For over two decades of my life, one event has strongly resonated throughout the spring, and that is the annual 24-hour Science Fiction movie marathon in Central Ohio. When the event started it was located at the Drexel North in Clintonville on the North Side of Ohio. I wasn’t able to attend the marathon for the first few years of the event’s existence, because I was a wee lad, so the first time I attended a marathon was the Sci-Fi Marathon’s sister event, the Horror Marathon in October. I first came out for the Night of the Living Drexel 2 in 1989, and my first sci-fi marathon wouldn’t be until the following spring when It Came From the Drexel North 4 occurred on April 22, 1990.

Because of various life-related events (working at the Ohio Renaissance Festival, my brother’s wedding, having a wife who likes to do Halloween-related activities), my attendance at the Horror Marathons has been sporadic throughout the years, but I haven’t missed a Science Fiction marathon since 1990, even as the event has travelled from one theatre to another. (And yes, you may realize if the 4th Annual Event was 25 years ago, but this was the 32nd Annual Marathon, something weird has happened. We’ll just point out that it involved time-travel, and the thirteenth, fourteenth, sixteenth and twenty-second marathons have gone missing, although we did get the fifteenth to re-appear in 2005 – although it pushed the twenty-second off into the vortex.)

This past weekend, March 14-15, 2015, the 32nd Annual(ish) event happened at the Drexel East in Bexley, Ohio. And I will say without reservation that it ended up being one of my favorite years on record.

The Line-Up

12:00 – ALIEN
4:30 – The Midwest Premiere of SHADOWS ON THE WALL
6:40 – 32nd Annual Costume Contest
9:20 – The Ohio Premiere of TIME LAPSE
4:00 – LUCY
9:45 – ALIENS

Nice, solid line-up with two premieres, three legitimate sci-fi classics, some serious goofy cheese, and at least one film from before 1960. I knew going in to the event that either BARBARELLA or SHADOWS ON THE WALL would be sacrificed to the gods of getting a solid dinner consumed, but overall, it was a line-up I was really looking forward to.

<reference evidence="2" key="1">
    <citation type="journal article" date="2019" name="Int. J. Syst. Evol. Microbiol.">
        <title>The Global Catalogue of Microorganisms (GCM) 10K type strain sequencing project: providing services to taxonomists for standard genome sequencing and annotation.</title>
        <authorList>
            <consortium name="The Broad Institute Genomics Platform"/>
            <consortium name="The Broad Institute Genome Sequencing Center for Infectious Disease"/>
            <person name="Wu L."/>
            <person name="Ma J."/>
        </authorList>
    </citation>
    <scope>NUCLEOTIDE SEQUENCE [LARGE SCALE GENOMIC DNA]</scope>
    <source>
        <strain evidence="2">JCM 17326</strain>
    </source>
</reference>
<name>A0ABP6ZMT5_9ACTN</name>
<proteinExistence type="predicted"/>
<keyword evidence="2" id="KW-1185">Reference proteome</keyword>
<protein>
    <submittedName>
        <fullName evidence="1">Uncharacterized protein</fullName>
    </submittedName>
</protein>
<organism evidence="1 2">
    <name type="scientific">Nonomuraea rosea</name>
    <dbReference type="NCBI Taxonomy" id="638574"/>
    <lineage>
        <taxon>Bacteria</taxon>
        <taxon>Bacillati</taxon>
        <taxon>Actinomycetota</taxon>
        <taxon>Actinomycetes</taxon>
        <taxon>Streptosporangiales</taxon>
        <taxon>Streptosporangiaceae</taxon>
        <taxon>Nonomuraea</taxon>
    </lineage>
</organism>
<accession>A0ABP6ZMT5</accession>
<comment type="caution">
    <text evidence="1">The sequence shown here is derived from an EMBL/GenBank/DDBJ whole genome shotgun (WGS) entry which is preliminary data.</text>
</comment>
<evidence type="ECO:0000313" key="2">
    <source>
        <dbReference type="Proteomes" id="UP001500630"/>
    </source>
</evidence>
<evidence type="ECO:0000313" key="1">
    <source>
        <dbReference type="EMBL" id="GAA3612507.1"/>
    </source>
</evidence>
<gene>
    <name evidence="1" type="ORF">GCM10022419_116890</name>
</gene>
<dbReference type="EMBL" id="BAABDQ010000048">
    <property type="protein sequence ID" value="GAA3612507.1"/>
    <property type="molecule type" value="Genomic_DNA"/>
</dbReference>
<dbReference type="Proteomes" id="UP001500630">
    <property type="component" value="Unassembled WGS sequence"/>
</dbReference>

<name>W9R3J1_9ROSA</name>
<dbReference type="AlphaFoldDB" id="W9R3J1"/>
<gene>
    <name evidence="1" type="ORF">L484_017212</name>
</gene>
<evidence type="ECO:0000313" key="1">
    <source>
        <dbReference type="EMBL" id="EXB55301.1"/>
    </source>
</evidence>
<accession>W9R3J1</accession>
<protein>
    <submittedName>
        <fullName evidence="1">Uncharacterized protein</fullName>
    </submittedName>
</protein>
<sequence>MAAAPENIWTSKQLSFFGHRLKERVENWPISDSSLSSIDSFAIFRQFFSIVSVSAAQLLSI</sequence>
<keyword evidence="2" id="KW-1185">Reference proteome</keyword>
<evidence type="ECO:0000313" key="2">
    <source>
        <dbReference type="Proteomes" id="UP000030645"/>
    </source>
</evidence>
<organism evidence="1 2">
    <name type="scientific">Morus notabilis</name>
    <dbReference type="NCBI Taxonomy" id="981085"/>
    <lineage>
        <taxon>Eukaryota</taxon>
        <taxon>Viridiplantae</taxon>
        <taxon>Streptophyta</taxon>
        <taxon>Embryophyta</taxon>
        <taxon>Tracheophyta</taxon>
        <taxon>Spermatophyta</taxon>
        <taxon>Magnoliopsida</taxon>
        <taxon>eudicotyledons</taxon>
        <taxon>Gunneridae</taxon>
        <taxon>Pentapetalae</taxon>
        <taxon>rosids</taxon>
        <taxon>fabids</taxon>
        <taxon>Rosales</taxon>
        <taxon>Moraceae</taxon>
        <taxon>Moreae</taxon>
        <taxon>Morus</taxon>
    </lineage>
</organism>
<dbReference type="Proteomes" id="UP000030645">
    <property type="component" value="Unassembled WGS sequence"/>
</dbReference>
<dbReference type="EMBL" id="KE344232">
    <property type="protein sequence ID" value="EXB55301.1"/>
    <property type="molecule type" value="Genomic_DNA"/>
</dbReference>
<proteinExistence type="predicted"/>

I admire its purity. A survivor… unclouded by conscience, remorse or delusions of morality. – Ash

To a modern audience, it is astonishing how much time this film takes to simply let the action breathe. There is a ton of gorgeous cinematography at work here, from shots of the Nostromo, to views of the alien planet, to extended views of the Space Jockey. To be sure, there are elements in this film that don’t work as well with the passage of time. The “computers of the future” are incredibly dated, for one thing, and some of the puppetry and suit effects for the xenomorph (not ever called that in the film) are showing their age.

But who cares? The tension in this film is tangible, and the adrenaline surges when the alien does actually attack leave your heart racing. The performances hold up as 100% authentic, and the design work looks lifted straight from the page of HR Geiger.

There is a reason that ALIEN routinely makes “Top Whatever” lists for both science fiction and horror. It’s probably been close to a decade since I saw this movie, but I will not go that long without watching it again. Even better, since it is featured on The Great Movie Ride at Disney’s Hollywood Studios, Mira is interested in watching it. I’m not sure if it might not be too scary for her, but I’m willing to give it a try.

drwhoandthedaleks_posterDR WHO AND THE DALEKS

Destroy. The. Thalls! – Daleks

I’m a fairly serious recent Whovian. I’ve been aware of DOCTOR WHO my entire life, but never really got in to the classic series. I watched the Fox/BBC TV “Event” with the Eighth Doctor, and enjoyed it enough at the time that if it had gone to series, I probably would have stuck with it, but, of course, it didn’t.

Instead, I got involved with the Doctor starting with Christopher Eccelston in 2005, and have been a loyal fan since then. I’ve gone back and watched a handful of older DOCTOR WHO serials, and have listened to a lot of the radio dramas starring the former Doctors, but had never ventured over to the American film starring Peter Cushing. So, I was looking forward to checking it out.

I was unprepared for a Doctor who was pretty much completely ineffectual, not an alien, and actually named Doctor Who. But that didn’t keep me from being amused at the film. Quite probably I wasn’t amused in the ways that the film intended – in fact, I was more annoyed than amused by Ian’s ineffectiveness – but I still managed to smile through most of the movie (although the mountain climbing scene was more exhausting to watch than it would have been to actually climb a mountain). I won’t be rushing out to see this again, but as a fan of the Doctor, I’m glad to have seen it once.